Craving warmth and garden-grown food
I want it to be warm.
I want the snow to be gone.
I want it to be full-blown spring, with a light breeze, and green shoots coming out of the ground.
You can have your daffodils and snowdrops. I want something I can eat.
If this wasn’t a winter for the ages, it’s one that has felt like it aged us. It’s been harsh and even cruel at times. And then there was that storm that dumped another batch of snow on us Wednesday, March 12.
Six weeks ago, some groundhog in Pennsylvania said that we’d have six more weeks of winter.
The question is how much more will we have from here? Forget the groundhog. Let’s kill him, put him on a spit and eat him at this point.
February is the longest month, at least in how it feels around these parts.
But it’s March now. And today would be the day that historically some gardeners would have planted peas in the garden. I doubt that’s happening this year. But I hope it does soon.
Spring means that some days will feel like February and others like April and I can live with that. But I’m rooting for the latter. I think most of us are. We’re just done with this long winter season that dumped snow before we’d eaten the Thanksgiving turkey and hasn’t let up.
Spring fever is infecting us. Which means we’ll wear shorts outside before we really should. And just smile a goofy smile because the sun is shining.
I ate outside on Monday. I got a salad and sat at a picnic table along the Elkhart RiverWalk. The sun felt good. Forty-two degrees felt almost balmy. And I can’t wait to do it more.
Trips to warmer places offer respite from the winter, but what I want is to stay home for a while and enjoy warm weather here.
I don’t want to forget winter. I want to remember it and relish that it isn’t winter as the grass grows where the snow is. The birds should sing louder and longer than they ever have. And maybe there will even be hens clucking in backyards in Goshen.
I want to plant something in the soil and tend it until it creates something delicious. I want to see honey bees leaving a hive and seeking out the first pollen of the sprint. And I look forward to the local asparagus that’s so fresh, so crisp you almost don’t need to cook it before biting into a tender spear.
I grilled as the snow fell on New Year’s Eve, but I want to use that trusty Weber even more this summer. I want to taste the glorious char on a ribeye that only charcoal can infuse with the perfect blend of smoke.
I want to pick herbs and chop them into a salad. I want to pick strawberries and eat as many of them as I pick as I put into the bucket. I want an ear of Sweet Corn Charlie’s finest, shucked, boiled, buttered and salted. And I want a taste of fair food.
I want a cone from The Chief on a day so hot that to keep the ice cream from dripping away you have to eat it so fast you get one of those headaches. And then I want to bike home with my sticky fingers on the handlebars of the Schwinn I’ve missed this winter.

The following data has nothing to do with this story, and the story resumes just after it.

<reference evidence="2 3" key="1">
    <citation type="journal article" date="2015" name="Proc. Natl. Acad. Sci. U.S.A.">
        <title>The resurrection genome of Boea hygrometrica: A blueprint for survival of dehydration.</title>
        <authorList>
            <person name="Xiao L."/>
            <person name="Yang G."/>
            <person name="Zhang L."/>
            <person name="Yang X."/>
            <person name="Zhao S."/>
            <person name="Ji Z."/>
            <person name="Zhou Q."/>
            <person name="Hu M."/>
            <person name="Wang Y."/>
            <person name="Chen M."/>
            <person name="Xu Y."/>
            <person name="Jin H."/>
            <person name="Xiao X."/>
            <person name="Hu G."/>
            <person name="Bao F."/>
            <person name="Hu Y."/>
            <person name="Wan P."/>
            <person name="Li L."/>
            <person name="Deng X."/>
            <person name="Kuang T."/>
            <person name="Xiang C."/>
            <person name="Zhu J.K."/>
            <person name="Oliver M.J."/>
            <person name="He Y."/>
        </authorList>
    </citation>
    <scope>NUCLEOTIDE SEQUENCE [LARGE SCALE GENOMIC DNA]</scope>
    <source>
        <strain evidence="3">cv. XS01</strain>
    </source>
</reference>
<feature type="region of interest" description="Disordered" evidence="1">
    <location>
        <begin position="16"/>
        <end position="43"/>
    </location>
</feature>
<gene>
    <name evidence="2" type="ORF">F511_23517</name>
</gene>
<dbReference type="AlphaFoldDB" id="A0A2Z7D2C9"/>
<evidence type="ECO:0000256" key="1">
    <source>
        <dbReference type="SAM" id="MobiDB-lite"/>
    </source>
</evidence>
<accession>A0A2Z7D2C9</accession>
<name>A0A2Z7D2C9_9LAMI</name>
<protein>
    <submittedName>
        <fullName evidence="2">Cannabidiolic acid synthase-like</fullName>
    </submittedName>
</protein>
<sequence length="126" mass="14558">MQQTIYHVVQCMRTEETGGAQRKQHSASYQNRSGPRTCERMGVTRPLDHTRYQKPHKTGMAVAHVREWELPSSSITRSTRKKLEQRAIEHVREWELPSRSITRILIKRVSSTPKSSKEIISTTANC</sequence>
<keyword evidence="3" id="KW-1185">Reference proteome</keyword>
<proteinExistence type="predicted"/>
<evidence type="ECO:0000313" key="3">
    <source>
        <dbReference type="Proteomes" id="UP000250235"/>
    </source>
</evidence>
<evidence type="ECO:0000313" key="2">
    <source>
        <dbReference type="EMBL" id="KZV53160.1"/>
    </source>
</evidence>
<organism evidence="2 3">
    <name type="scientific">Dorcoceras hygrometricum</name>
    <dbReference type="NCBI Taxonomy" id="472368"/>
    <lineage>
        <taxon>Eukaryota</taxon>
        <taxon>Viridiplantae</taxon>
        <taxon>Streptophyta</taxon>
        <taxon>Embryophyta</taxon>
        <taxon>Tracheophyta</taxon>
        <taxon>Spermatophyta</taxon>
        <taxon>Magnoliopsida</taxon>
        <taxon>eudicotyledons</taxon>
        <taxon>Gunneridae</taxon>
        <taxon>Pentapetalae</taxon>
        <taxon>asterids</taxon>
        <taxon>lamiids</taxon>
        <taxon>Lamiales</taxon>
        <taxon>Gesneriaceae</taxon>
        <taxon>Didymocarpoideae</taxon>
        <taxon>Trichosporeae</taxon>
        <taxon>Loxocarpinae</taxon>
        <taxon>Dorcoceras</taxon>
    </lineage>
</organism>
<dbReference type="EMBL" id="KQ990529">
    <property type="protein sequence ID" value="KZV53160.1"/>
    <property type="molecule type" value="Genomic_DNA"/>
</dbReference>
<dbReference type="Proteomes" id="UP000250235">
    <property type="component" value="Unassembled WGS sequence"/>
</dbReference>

I want to sweat while I mow the lawn and enjoy a cold beverage when I’m done. And I want to taste a popsicle after a rigorous game of Ultimate Frisbee in which someone lays out to catch a flying disc and tumbles onto the lush, thick and soft lawn.
But lest you think I only want to do things when the weather warms, I also want to just sit outside. I want to sit and take deep breaths as the summer sun sets later than it would if we didn’t have daylight saving time or live at the western edge of the Eastern time zone.
(By the way, we’re putting a list together of the outdoor dining spots in the area. If you have a suggestion, you can call, email or leave a comment on this story. Or get in touch with Gwen Ragno, who’s managing the project for Truth Publishing Co.)
I want to sit on the patio at McCarthy’s or b on the River and watch the river meander by. I want to take a picnic to Lake Michigan, maybe with a jar of bacon jam from Local in New Buffalo.
The summer days will feel long and glorious. And then they’ll start to shorten and autumn will come. And that will bring apples and frost on that green grass and butternut squash.
But by that point, I hope it’ll have been one of the best summers we can remember. I hope that we’ll have had plentiful rain and enough sun so that when talk about the sweet corn crop as the year it tasted like candy and the local tomato crop as the one that never quit and never tasted so good.
And I hope Seed to Feed has so much produce from its gardens and the community gardens that there’s not room for canned goods on the shelves at Church Community Services.
It’s time to fill the potholes and get ready to till the gardens. It’s time to clean up the dead leaves that fell along with the snow last fall. And I can’t wait.
Whether you think this winter was because of climate change or disproves it, we made it through this one. It’s been rough. But it’s almost over.
Spring will come. And then summer. And I can’t wait.
I’m hungry. Let’s eat.